Korea's First Hog Contract Introduced

SOUTH KOREA - Asia's fourth largest economy, South Korea, has introduced the trading of lean hog futures in the midst of concerns that the first contract may fail to attract investors.
calendar icon 21 July 2008
clock icon 3 minute read

According to Bloomberg, hogs will also be the first agriculture-linked contract offered by Korea Exchange Inc. The bourse, operator of the nation's equities and futures markets, lists stock-based contracts and in 1999 introduced a little-traded gold contract.

"We are a bit skeptical if trading will go okay with enough liquidity because the number of players is limited," C.H. Lee, team leader of retail sales at Woori Futures Co. in Seoul, said before trading began. "You can secure liquidity when even ordinary individuals participate, but they don't seem to be interested and only some livestock people are."

Pork is Korea's second-largest agricultural product by value after rice and the contract offers swine producers and processors a way to manage price risk, the exchange said June 29. Pork-related futures trade in the U.S. and Germany, it said.

Lean hogs for August delivery traded at 3,920 won per kilogram at 11.30 a.m. in Seoul after opening at 3,950 won, according to the exchange. Sixty-six contracts were traded.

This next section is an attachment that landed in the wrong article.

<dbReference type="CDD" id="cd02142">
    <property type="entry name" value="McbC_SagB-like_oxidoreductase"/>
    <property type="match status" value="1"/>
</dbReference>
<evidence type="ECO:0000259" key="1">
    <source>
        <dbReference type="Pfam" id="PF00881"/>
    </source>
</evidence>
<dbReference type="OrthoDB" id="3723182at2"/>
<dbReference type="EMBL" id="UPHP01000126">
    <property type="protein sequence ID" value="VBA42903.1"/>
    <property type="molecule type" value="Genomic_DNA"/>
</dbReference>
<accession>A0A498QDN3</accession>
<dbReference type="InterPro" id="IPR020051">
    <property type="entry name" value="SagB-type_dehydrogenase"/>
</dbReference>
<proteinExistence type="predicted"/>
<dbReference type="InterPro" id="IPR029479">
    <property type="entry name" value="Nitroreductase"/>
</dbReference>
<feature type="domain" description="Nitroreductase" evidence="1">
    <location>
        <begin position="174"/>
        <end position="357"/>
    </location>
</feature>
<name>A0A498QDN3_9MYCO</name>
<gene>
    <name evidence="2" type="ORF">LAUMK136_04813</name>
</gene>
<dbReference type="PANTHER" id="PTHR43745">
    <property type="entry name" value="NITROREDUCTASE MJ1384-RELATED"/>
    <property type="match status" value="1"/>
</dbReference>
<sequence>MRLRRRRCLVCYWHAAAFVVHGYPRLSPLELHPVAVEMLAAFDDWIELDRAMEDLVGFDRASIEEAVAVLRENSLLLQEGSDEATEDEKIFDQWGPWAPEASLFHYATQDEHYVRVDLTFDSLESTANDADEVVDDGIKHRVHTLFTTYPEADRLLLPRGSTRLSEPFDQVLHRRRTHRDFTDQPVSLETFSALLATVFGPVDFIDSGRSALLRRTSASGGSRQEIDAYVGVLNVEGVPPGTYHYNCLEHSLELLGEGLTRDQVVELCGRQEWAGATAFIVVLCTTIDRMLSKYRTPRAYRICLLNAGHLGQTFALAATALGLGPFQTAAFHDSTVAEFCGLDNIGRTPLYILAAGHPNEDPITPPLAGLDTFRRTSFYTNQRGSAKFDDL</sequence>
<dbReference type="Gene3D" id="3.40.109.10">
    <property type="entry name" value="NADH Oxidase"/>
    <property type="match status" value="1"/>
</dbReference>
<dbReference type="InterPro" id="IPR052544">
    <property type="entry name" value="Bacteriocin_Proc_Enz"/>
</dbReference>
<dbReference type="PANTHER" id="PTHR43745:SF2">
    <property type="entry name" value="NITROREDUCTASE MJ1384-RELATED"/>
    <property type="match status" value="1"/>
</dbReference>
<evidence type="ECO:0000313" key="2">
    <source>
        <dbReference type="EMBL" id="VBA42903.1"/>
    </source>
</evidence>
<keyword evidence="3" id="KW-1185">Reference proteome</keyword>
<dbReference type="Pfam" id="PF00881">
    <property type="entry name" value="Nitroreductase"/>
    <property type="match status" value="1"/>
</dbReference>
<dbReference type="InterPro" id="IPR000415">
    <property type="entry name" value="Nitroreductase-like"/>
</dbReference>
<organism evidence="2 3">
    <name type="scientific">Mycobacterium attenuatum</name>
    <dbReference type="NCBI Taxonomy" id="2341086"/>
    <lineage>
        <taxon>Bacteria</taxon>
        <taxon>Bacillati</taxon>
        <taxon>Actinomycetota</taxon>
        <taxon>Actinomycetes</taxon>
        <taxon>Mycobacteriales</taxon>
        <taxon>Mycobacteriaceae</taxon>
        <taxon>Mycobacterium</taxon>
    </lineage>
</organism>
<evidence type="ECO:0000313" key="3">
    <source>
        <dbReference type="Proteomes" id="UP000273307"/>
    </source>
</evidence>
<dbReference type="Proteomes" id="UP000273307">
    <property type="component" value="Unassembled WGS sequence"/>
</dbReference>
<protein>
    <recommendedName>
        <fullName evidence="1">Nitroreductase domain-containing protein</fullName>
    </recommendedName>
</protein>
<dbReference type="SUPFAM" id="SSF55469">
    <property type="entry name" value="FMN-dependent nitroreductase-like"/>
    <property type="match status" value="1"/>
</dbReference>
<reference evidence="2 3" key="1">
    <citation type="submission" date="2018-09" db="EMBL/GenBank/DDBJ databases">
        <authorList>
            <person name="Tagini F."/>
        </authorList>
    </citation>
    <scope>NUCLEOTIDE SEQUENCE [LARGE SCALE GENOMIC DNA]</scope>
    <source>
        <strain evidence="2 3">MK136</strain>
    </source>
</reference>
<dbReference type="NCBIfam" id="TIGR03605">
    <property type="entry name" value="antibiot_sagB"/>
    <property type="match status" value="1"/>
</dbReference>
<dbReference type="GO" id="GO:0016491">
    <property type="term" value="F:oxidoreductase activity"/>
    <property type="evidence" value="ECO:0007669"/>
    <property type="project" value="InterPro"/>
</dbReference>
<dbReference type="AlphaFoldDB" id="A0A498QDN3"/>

"Listing lean hog futures can extend derivatives to general products and make a contribution to the development of capital markets by providing a proper hedging tool for industries other than the financials," the bourse said.

South Korean pork output was valued at 3.6 trillion won ($3.5 billion) in 2006, according to the exchange.

Overseas investors and market analysts expressed doubts about initial contract volumes.

"If you'd have said China, I would think that would be a little more of interest, but Korea," David Bauer, President of Brite Futures Inc. in Milwaukee, said on July 17.

South Korea, which is about 78 percent self-sufficient in pork, consumes 870,000 metric tons of the meat a year, or 18 kilograms per person, the Korean bourse said.

"The outlook is not all that pessimistic because hogs are the single-biggest commodity in Korea in terms of the number of market participants, and there's a need out there for hedging against price fluctuations," Samsung's Yoo said.

View the Bloomberg story by clicking here.
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